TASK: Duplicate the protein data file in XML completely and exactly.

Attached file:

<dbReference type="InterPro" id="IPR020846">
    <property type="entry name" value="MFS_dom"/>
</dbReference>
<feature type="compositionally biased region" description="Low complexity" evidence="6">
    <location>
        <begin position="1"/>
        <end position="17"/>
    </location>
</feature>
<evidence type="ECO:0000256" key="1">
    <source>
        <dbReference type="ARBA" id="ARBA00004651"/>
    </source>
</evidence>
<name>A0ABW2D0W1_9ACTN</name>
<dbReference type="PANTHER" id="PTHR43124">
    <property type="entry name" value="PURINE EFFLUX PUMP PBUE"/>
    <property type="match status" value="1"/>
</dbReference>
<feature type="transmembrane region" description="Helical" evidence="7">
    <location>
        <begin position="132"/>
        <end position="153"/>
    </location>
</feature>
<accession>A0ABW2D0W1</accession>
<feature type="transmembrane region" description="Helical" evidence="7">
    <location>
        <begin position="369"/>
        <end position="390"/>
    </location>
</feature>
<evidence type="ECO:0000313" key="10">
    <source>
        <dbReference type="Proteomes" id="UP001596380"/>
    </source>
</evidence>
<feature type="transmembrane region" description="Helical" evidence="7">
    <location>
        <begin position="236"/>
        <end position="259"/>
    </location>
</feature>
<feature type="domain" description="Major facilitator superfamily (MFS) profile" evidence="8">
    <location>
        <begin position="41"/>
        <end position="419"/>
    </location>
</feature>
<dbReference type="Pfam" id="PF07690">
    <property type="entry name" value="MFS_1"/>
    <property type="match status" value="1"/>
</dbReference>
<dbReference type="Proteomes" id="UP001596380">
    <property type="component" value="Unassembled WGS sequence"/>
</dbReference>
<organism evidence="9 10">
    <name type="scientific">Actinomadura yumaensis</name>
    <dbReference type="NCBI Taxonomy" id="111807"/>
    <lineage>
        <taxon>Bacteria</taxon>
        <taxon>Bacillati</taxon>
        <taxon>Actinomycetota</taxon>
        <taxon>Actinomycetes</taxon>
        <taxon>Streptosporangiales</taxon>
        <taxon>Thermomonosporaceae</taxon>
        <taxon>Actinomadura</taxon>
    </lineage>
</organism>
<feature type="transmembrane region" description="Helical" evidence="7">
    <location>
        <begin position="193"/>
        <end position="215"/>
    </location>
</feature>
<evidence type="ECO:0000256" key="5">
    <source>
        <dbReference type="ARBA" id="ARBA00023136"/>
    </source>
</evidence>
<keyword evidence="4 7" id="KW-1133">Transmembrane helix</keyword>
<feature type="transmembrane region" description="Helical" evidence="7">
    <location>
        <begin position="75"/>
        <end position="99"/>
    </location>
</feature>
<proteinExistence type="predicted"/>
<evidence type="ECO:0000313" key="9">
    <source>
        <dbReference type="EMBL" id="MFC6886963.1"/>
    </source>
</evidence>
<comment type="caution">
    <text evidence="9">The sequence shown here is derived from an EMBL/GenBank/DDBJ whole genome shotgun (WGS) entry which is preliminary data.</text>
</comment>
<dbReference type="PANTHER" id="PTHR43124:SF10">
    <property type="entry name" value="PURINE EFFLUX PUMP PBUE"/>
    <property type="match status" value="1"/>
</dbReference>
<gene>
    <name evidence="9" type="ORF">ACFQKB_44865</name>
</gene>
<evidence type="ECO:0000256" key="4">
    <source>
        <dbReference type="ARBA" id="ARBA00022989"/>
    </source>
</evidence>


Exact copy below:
<dbReference type="InterPro" id="IPR020846">
    <property type="entry name" value="MFS_dom"/>
</dbReference>
<feature type="compositionally biased region" description="Low complexity" evidence="6">
    <location>
        <begin position="1"/>
        <end position="17"/>
    </location>
</feature>
<evidence type="ECO:0000256" key="1">
    <source>
        <dbReference type="ARBA" id="ARBA00004651"/>
    </source>
</evidence>
<name>A0ABW2D0W1_9ACTN</name>
<dbReference type="PANTHER" id="PTHR43124">
    <property type="entry name" value="PURINE EFFLUX PUMP PBUE"/>
    <property type="match status" value="1"/>
</dbReference>
<feature type="transmembrane region" description="Helical" evidence="7">
    <location>
        <begin position="132"/>
        <end position="153"/>
    </location>
</feature>
<accession>A0ABW2D0W1</accession>
<feature type="transmembrane region" description="Helical" evidence="7">
    <location>
        <begin position="369"/>
        <end position="390"/>
    </location>
</feature>
<evidence type="ECO:0000313" key="10">
    <source>
        <dbReference type="Proteomes" id="UP001596380"/>
    </source>
</evidence>
<feature type="transmembrane region" description="Helical" evidence="7">
    <location>
        <begin position="236"/>
        <end position="259"/>
    </location>
</feature>
<feature type="domain" description="Major facilitator superfamily (MFS) profile" evidence="8">
    <location>
        <begin position="41"/>
        <end position="419"/>
    </location>
</feature>
<dbReference type="Pfam" id="PF07690">
    <property type="entry name" value="MFS_1"/>
    <property type="match status" value="1"/>
</dbReference>
<dbReference type="Proteomes" id="UP001596380">
    <property type="component" value="Unassembled WGS sequence"/>
</dbReference>
<organism evidence="9 10">
    <name type="scientific">Actinomadura yumaensis</name>
    <dbReference type="NCBI Taxonomy" id="111807"/>
    <lineage>
        <taxon>Bacteria</taxon>
        <taxon>Bacillati</taxon>
        <taxon>Actinomycetota</taxon>
        <taxon>Actinomycetes</taxon>
        <taxon>Streptosporangiales</taxon>
        <taxon>Thermomonosporaceae</taxon>
        <taxon>Actinomadura</taxon>
    </lineage>
</organism>
<feature type="transmembrane region" description="Helical" evidence="7">
    <location>
        <begin position="193"/>
        <end position="215"/>
    </location>
</feature>
<evidence type="ECO:0000256" key="5">
    <source>
        <dbReference type="ARBA" id="ARBA00023136"/>
    </source>
</evidence>
<keyword evidence="4 7" id="KW-1133">Transmembrane helix</keyword>
<feature type="transmembrane region" description="Helical" evidence="7">
    <location>
        <begin position="75"/>
        <end position="99"/>
    </location>
</feature>
<proteinExistence type="predicted"/>
<evidence type="ECO:0000313" key="9">
    <source>
        <dbReference type="EMBL" id="MFC6886963.1"/>
    </source>
</evidence>
<comment type="caution">
    <text evidence="9">The sequence shown here is derived from an EMBL/GenBank/DDBJ whole genome shotgun (WGS) entry which is preliminary data.</text>
</comment>
<dbReference type="PANTHER" id="PTHR43124:SF10">
    <property type="entry name" value="PURINE EFFLUX PUMP PBUE"/>
    <property type="match status" value="1"/>
</dbReference>
<gene>
    <name evidence="9" type="ORF">ACFQKB_44865</name>
</gene>
<evidence type="ECO:0000256" key="4">
    <source>
        <dbReference type="ARBA" id="ARBA00022989"/>
    </source>
</evidence>